• It also applies to Tony himself, as it's the shortened form of Anthony.
    • Bucky Barnes is only referred to as "James" about three times throughout the entire franchise. The same exhibition that refers to Steve as "Steven" calls him Bucky. When an interrogator calls him James, he (somewhat petulantly) informs him that "My name is Bucky." Basically, any time the character appears or is referenced outside of a HYDRA or generic assassination context he will almost certainly be referred to as "Bucky", "Barnes" (possibly prefixed by "Sergeant") or "Bucky Barnes", and thanks to seventy years of brainwashing it's entirely possible that not even the man himself thinks of Bucky as "James Buchanan Barnes" at this point.
  • Every human character in The Matrix is known by their hacker handle (Neo, Trinity, Morpheus) rather than their birth name. Only Neo had his name revealed (to the point that Arch-Enemy Smith calls him "Mr. Anderson").
  • Benji from the last three Mission Impossible movies. Even CIA director Hunley refers to him at one point as "Benji Dunn" instead of "Benjamin Dunn", even though the two of them don't have a particular good relationship and Hunley thinks that Benji has gone rogue at that time.
  • The whole cast of Celebrity Impersonators in Mister Lonely.
  • Mouth to Mouth: Dog, Tiger, Mad Axe, Manson, and more.
  • The Tet from Oblivion (2013) is named after its shape and it never gives us its actual classification other than "God", that is.
  • In Ocean's Eleven there is "The Amazing Yen" and Basher Tarr.
  • In Pirates of the Caribbean: On Stranger Tides Blackbeard's real name is mentioned only once near the beginning of the film, and from that point on he's referred to as either Blackbeard or Captain. Probably a case of Truth in Television - A lot more people know the real-life pirate as Blackbeard than Edward Teach.
  • The Great Kanaka, Starcat, Provoloney, and Yo-Yo from Psycho Beach Party.
  • In Purple Rain, Prince's character is referred to "The Kid" even in the credits. He's never referred to by name, even by his parents. He's still just "The Kid" in the pseudo-sequel Graffiti Bridge.
  • In the film adaptation of La Reine Margot, the titular character is only called Marguerite during her wedding ceremony. At all other times, people call her by the pet name Margot.
  • Repo! The Genetic Opera: "GraveRobber, GraveRobber, sometimes I wonder why I even bother..."
  • In the various incarnations of RoboCop, if you run Omni Consumer Products, then chances are very good your name won't be revealed. The head of OCP in the first two movies and the woman in charge of it for the first two episodes of RoboCop: Prime Directives are only referred to the respective nicknames "The Old Man" and "the Old Woman". The guy who ran it in the third movie and the man who ran it in RoboCop: The Series, however, fall under Everyone Calls Him "Barkeep" as they're referred to their respective job titles of "the CEO" and "the Chairman".
  • Rock Star : Kirk Cuddy refers to all women as "Tottie".
  • The Shawshank Redemption has Red, whose real name is Ellis Redding. It is first said when the prison guards are calling out names for outdoor detail. First time or unobservant viewers will only recognise this when he is directly referred to by real name at the end of the movie.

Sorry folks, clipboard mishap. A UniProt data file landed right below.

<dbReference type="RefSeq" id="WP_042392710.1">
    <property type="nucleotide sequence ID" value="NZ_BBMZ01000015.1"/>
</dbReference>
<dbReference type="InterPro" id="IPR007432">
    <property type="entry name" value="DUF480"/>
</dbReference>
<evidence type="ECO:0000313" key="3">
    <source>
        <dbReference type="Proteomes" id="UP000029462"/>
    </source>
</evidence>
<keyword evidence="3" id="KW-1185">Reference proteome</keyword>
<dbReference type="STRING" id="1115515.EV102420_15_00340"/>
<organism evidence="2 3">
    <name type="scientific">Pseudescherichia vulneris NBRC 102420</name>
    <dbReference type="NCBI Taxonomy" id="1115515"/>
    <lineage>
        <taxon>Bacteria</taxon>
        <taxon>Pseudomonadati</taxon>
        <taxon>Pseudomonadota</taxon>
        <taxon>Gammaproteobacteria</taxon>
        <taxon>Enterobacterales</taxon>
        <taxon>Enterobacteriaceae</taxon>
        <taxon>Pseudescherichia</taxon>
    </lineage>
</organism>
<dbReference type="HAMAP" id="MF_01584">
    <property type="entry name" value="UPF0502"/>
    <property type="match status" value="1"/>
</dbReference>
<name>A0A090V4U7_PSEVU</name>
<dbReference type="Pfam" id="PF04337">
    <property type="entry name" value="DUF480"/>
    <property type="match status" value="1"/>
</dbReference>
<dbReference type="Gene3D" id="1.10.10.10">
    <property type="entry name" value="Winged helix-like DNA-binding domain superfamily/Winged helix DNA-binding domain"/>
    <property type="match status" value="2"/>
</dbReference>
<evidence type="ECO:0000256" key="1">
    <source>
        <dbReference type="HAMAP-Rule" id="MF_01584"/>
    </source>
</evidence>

• The book also has him as an Irishman with red hair, giving him two reasons for the nickname. but the movie version has Morgan Freeman playing the role. Morgan Freeman's version hangs a lampshade on it when asked why he's called Red: "Maybe it's 'cause I'm Irish".
    • You've got to pity poor Fatass, who is not only beaten to death his first night in prison, but is stuck with that name in the credits.
  • Nose Noseworthy in Shorts - apparently not his actual given name (we assume it comes from his last name), yet he is listed as "Nose" Noseworthy on his episode card and Toby says he's 'a kid that everyone calls Nose', completely avoiding stating his real name. Even his father never calls him by name - or nickname, for that matter - the closest we get is 'son'.
  • Star Wars:
    • Most people in the galaxy refer to him as Jabba the Hutt, probably completely unaware of his full name: Jabba Desilijic Tiure. This is never mentioned in the movies, but does appear in the Expanded Universe.
      • The EU shows this happens to pretty much every major Hutt crime lord (and there are a lot).
    • It's implied this may be the case with Rey from The Force Awakens, due to her name being very similar to the last name of a long-dead Rebel pilot whose helmet she owns, "Ræh", which is visible written on the helmet during the scene where she's wearing it while eating.
    • Another Sequel Trilogy lead, Finn, as a former First Order stormtrooper, only had a serial number, so a nickname is an improvement.
  • The five protagonists of Sucker Punch are referred to only by the nicknames the antagonist, Blue, gives them: Baby Doll, Sweet Pea, Rocket, Amber, and Blondie. Even Sweet Pea and Rocket, who are sisters, don't call each other by their real names.
  • Thank You for Smoking: Nick Naylor's boss, BR. He even has that name on his office door.
    "The name 'BR' came from his tour in Vietnam. The people who know its meaning are all dead."
  • Goose in Top Gun. Everyone, even his own wife, just calls him that. His real name, which is seen on a box, is Nick Bradshaw.
    • This seems to be based on some kind of fact. In the credits about a dozen technical advisors are listed as "<First Name> <Nickname> <Last Name>".
  • U-571 has Trigger, Rabbit, and Chief, among others. Chief is referred to as such because he's Chief of the Boat, but the others are nicknames.
  • Ivan Ivanych Naydenov in White Tiger is a patient with no memory and no documents in a Russian military hospital. He is called Ivan Ivanych (like John Johnson) for want of anything better, and is given the surname Naydenov (meaning "found") because he was found in a tank.
  • Who's Singing Over There?: Most characters are only known by their description (the Singer, the Hunter, the Bride et cetera). Not very surprising, since they all meet on a bus and don't know each other.
  • Wild Thing is referred to only by the nickname given him by the homeless woman who raised him. His original name is never mentioned.
  • X-Men Film Series:
    • Ororo Munroe is regularly referred to as Storm.
    • Everyone calls Rogue by her code name. Marie is only used twice in the entire franchise.
    • X-Men: The Last Stand: Like his comic book counterpart, Leech is referred to as simply "Jimmy" with no surname given.
    • X-Men: Apocalypse: Psylocke and Angel are only called by their code names. Jubilation Lee goes by her nickname Jubilee in promotional materials.
  • The main characters of Zombieland use the place of their destination in place of their real names to avoid personal attachment. Needless to say it doesn't work.


Example of: